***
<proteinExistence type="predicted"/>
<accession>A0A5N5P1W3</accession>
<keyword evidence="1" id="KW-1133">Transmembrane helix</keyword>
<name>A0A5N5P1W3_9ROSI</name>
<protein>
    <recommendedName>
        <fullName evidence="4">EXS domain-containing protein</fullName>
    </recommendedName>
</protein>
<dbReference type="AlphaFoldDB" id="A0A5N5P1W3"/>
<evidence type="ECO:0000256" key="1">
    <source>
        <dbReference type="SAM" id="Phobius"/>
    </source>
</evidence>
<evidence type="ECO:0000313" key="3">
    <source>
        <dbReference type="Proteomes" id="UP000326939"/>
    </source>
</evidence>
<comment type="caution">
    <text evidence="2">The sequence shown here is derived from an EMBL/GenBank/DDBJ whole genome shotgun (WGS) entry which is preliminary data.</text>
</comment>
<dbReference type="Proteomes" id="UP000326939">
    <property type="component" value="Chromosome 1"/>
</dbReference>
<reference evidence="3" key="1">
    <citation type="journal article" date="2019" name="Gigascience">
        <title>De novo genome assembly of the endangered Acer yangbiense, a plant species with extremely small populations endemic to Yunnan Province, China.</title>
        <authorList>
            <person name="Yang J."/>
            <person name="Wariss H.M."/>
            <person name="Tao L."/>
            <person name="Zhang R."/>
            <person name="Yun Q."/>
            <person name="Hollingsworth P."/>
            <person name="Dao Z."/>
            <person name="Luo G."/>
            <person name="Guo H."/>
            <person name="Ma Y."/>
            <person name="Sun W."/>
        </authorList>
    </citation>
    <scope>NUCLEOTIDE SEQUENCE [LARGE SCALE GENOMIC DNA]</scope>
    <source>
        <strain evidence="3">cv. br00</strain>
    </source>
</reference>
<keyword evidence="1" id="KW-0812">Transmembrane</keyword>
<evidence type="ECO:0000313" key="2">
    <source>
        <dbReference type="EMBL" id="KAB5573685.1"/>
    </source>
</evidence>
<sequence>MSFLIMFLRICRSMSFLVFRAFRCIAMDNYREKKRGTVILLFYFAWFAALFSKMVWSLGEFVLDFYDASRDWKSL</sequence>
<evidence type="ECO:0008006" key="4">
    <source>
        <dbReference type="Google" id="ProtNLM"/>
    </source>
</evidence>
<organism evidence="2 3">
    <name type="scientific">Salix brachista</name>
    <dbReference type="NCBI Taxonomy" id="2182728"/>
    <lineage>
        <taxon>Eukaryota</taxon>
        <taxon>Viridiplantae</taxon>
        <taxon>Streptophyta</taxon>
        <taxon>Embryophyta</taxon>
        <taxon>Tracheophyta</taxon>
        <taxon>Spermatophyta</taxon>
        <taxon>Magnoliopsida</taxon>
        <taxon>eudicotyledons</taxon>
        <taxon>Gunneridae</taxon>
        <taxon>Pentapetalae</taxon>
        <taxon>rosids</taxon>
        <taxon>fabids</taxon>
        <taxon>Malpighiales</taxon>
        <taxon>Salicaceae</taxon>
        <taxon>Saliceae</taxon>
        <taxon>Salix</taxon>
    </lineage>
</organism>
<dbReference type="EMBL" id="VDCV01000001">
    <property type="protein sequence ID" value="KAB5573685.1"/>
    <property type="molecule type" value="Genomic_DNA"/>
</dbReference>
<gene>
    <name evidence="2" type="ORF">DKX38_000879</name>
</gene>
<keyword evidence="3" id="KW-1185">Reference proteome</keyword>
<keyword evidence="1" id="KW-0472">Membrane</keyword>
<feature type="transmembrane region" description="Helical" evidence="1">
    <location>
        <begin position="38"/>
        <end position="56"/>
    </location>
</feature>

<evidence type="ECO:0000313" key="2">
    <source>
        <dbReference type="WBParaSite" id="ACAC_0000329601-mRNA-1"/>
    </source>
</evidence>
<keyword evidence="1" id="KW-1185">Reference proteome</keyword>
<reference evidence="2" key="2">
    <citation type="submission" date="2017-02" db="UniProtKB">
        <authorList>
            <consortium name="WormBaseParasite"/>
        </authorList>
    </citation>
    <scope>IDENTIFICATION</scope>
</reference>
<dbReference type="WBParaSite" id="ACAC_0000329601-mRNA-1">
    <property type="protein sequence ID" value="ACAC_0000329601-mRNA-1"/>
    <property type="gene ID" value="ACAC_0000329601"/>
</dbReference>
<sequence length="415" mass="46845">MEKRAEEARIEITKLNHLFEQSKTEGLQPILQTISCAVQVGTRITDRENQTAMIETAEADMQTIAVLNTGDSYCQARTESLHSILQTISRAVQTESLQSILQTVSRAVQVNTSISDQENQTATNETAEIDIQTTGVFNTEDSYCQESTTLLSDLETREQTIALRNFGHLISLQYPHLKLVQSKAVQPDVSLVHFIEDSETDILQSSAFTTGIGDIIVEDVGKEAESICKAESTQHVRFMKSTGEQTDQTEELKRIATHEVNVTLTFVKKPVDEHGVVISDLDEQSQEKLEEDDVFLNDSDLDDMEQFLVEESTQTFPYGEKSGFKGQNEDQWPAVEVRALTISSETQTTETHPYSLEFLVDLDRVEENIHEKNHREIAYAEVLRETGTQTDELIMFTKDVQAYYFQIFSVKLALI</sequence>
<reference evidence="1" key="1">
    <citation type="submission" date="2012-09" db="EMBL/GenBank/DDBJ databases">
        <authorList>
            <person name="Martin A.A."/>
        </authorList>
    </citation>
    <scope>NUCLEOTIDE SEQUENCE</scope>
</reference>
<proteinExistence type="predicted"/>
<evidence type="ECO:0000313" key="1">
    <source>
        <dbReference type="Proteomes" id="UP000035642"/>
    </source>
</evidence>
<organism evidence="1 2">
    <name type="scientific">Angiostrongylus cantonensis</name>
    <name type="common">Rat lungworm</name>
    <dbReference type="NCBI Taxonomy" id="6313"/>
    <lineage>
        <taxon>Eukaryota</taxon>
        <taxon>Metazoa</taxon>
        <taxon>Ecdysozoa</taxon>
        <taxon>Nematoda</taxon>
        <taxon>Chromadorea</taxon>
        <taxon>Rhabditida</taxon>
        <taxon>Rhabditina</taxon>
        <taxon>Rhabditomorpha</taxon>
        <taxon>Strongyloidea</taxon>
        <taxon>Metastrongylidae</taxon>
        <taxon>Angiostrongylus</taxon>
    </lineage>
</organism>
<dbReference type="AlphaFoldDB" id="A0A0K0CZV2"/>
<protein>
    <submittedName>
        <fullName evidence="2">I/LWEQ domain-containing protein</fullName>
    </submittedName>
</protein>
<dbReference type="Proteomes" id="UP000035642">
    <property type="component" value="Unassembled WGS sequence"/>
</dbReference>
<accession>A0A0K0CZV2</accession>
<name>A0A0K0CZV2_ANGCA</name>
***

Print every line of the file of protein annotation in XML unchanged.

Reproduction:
<proteinExistence type="predicted"/>
<accession>A0A5N5P1W3</accession>
<keyword evidence="1" id="KW-1133">Transmembrane helix</keyword>
<name>A0A5N5P1W3_9ROSI</name>
<protein>
    <recommendedName>
        <fullName evidence="4">EXS domain-containing protein</fullName>
    </recommendedName>
</protein>
<dbReference type="AlphaFoldDB" id="A0A5N5P1W3"/>
<evidence type="ECO:0000256" key="1">
    <source>
        <dbReference type="SAM" id="Phobius"/>
    </source>
</evidence>
<evidence type="ECO:0000313" key="3">
    <source>
        <dbReference type="Proteomes" id="UP000326939"/>
    </source>
</evidence>
<comment type="caution">
    <text evidence="2">The sequence shown here is derived from an EMBL/GenBank/DDBJ whole genome shotgun (WGS) entry which is preliminary data.</text>
</comment>
<dbReference type="Proteomes" id="UP000326939">
    <property type="component" value="Chromosome 1"/>
</dbReference>
<reference evidence="3" key="1">
    <citation type="journal article" date="2019" name="Gigascience">
        <title>De novo genome assembly of the endangered Acer yangbiense, a plant species with extremely small populations endemic to Yunnan Province, China.</title>
        <authorList>
            <person name="Yang J."/>
            <person name="Wariss H.M."/>
            <person name="Tao L."/>
            <person name="Zhang R."/>
            <person name="Yun Q."/>
            <person name="Hollingsworth P."/>
            <person name="Dao Z."/>
            <person name="Luo G."/>
            <person name="Guo H."/>
            <person name="Ma Y."/>
            <person name="Sun W."/>
        </authorList>
    </citation>
    <scope>NUCLEOTIDE SEQUENCE [LARGE SCALE GENOMIC DNA]</scope>
    <source>
        <strain evidence="3">cv. br00</strain>
    </source>
</reference>
<keyword evidence="1" id="KW-0812">Transmembrane</keyword>
<evidence type="ECO:0000313" key="2">
    <source>
        <dbReference type="EMBL" id="KAB5573685.1"/>
    </source>
</evidence>
<sequence>MSFLIMFLRICRSMSFLVFRAFRCIAMDNYREKKRGTVILLFYFAWFAALFSKMVWSLGEFVLDFYDASRDWKSL</sequence>
<evidence type="ECO:0008006" key="4">
    <source>
        <dbReference type="Google" id="ProtNLM"/>
    </source>
</evidence>
<organism evidence="2 3">
    <name type="scientific">Salix brachista</name>
    <dbReference type="NCBI Taxonomy" id="2182728"/>
    <lineage>
        <taxon>Eukaryota</taxon>
        <taxon>Viridiplantae</taxon>
        <taxon>Streptophyta</taxon>
        <taxon>Embryophyta</taxon>
        <taxon>Tracheophyta</taxon>
        <taxon>Spermatophyta</taxon>
        <taxon>Magnoliopsida</taxon>
        <taxon>eudicotyledons</taxon>
        <taxon>Gunneridae</taxon>
        <taxon>Pentapetalae</taxon>
        <taxon>rosids</taxon>
        <taxon>fabids</taxon>
        <taxon>Malpighiales</taxon>
        <taxon>Salicaceae</taxon>
        <taxon>Saliceae</taxon>
        <taxon>Salix</taxon>
    </lineage>
</organism>
<dbReference type="EMBL" id="VDCV01000001">
    <property type="protein sequence ID" value="KAB5573685.1"/>
    <property type="molecule type" value="Genomic_DNA"/>
</dbReference>
<gene>
    <name evidence="2" type="ORF">DKX38_000879</name>
</gene>
<keyword evidence="3" id="KW-1185">Reference proteome</keyword>
<keyword evidence="1" id="KW-0472">Membrane</keyword>
<feature type="transmembrane region" description="Helical" evidence="1">
    <location>
        <begin position="38"/>
        <end position="56"/>
    </location>
</feature>

<evidence type="ECO:0000313" key="2">
    <source>
        <dbReference type="WBParaSite" id="ACAC_0000329601-mRNA-1"/>
    </source>
</evidence>
<keyword evidence="1" id="KW-1185">Reference proteome</keyword>
<reference evidence="2" key="2">
    <citation type="submission" date="2017-02" db="UniProtKB">
        <authorList>
            <consortium name="WormBaseParasite"/>
        </authorList>
    </citation>
    <scope>IDENTIFICATION</scope>
</reference>
<dbReference type="WBParaSite" id="ACAC_0000329601-mRNA-1">
    <property type="protein sequence ID" value="ACAC_0000329601-mRNA-1"/>
    <property type="gene ID" value="ACAC_0000329601"/>
</dbReference>
<sequence length="415" mass="46845">MEKRAEEARIEITKLNHLFEQSKTEGLQPILQTISCAVQVGTRITDRENQTAMIETAEADMQTIAVLNTGDSYCQARTESLHSILQTISRAVQTESLQSILQTVSRAVQVNTSISDQENQTATNETAEIDIQTTGVFNTEDSYCQESTTLLSDLETREQTIALRNFGHLISLQYPHLKLVQSKAVQPDVSLVHFIEDSETDILQSSAFTTGIGDIIVEDVGKEAESICKAESTQHVRFMKSTGEQTDQTEELKRIATHEVNVTLTFVKKPVDEHGVVISDLDEQSQEKLEEDDVFLNDSDLDDMEQFLVEESTQTFPYGEKSGFKGQNEDQWPAVEVRALTISSETQTTETHPYSLEFLVDLDRVEENIHEKNHREIAYAEVLRETGTQTDELIMFTKDVQAYYFQIFSVKLALI</sequence>
<reference evidence="1" key="1">
    <citation type="submission" date="2012-09" db="EMBL/GenBank/DDBJ databases">
        <authorList>
            <person name="Martin A.A."/>
        </authorList>
    </citation>
    <scope>NUCLEOTIDE SEQUENCE</scope>
</reference>
<proteinExistence type="predicted"/>
<evidence type="ECO:0000313" key="1">
    <source>
        <dbReference type="Proteomes" id="UP000035642"/>
    </source>
</evidence>
<organism evidence="1 2">
    <name type="scientific">Angiostrongylus cantonensis</name>
    <name type="common">Rat lungworm</name>
    <dbReference type="NCBI Taxonomy" id="6313"/>
    <lineage>
        <taxon>Eukaryota</taxon>
        <taxon>Metazoa</taxon>
        <taxon>Ecdysozoa</taxon>
        <taxon>Nematoda</taxon>
        <taxon>Chromadorea</taxon>
        <taxon>Rhabditida</taxon>
        <taxon>Rhabditina</taxon>
        <taxon>Rhabditomorpha</taxon>
        <taxon>Strongyloidea</taxon>
        <taxon>Metastrongylidae</taxon>
        <taxon>Angiostrongylus</taxon>
    </lineage>
</organism>
<dbReference type="AlphaFoldDB" id="A0A0K0CZV2"/>
<protein>
    <submittedName>
        <fullName evidence="2">I/LWEQ domain-containing protein</fullName>
    </submittedName>
</protein>
<dbReference type="Proteomes" id="UP000035642">
    <property type="component" value="Unassembled WGS sequence"/>
</dbReference>
<accession>A0A0K0CZV2</accession>
<name>A0A0K0CZV2_ANGCA</name>